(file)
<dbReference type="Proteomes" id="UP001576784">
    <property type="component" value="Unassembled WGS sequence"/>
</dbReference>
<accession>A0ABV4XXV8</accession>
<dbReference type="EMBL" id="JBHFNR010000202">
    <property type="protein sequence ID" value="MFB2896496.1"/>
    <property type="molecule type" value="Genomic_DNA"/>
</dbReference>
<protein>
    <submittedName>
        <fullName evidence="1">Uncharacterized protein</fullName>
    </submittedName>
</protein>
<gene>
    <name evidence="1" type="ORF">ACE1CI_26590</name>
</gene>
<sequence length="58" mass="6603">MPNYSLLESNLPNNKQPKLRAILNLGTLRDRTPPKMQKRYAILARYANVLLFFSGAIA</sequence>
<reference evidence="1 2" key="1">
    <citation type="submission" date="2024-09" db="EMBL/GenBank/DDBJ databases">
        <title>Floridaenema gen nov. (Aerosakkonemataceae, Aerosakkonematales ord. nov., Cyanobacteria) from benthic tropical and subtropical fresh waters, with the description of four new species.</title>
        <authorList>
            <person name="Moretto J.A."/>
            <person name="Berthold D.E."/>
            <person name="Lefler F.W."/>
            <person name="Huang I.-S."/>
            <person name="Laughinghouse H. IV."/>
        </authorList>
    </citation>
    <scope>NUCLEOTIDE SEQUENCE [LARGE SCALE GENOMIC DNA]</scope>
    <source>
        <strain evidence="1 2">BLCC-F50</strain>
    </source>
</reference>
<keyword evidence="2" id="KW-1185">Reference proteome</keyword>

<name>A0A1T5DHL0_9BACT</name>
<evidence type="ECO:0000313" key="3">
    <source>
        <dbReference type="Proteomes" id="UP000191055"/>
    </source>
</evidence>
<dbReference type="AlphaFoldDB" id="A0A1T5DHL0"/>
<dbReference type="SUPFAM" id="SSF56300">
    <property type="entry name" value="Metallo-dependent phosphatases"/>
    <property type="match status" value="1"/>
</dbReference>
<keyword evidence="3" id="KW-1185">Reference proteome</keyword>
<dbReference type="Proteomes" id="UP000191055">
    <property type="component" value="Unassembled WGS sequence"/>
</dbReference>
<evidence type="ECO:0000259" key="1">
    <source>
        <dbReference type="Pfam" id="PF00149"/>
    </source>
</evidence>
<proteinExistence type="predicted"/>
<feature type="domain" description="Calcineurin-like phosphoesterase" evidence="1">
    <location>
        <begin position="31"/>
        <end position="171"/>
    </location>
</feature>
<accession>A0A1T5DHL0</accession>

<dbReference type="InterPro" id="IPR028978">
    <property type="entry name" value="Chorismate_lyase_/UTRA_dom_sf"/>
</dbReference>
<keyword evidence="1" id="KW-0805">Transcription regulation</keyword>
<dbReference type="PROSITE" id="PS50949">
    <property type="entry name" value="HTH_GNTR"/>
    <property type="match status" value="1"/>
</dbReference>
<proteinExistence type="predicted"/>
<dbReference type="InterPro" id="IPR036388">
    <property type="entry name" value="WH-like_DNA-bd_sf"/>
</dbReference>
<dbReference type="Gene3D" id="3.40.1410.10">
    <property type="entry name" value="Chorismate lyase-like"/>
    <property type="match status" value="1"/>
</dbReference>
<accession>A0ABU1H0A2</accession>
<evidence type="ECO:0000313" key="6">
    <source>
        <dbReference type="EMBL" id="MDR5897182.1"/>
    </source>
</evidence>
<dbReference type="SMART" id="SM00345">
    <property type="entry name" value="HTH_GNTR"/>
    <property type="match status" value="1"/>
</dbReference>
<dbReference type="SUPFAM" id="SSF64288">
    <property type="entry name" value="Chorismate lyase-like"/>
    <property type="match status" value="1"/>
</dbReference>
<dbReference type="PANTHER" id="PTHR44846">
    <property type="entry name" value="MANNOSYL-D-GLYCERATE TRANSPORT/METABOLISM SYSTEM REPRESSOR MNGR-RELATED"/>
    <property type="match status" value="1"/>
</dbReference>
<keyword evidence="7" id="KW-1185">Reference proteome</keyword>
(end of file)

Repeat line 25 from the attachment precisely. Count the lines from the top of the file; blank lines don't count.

            <person name="Huang I.-S."/>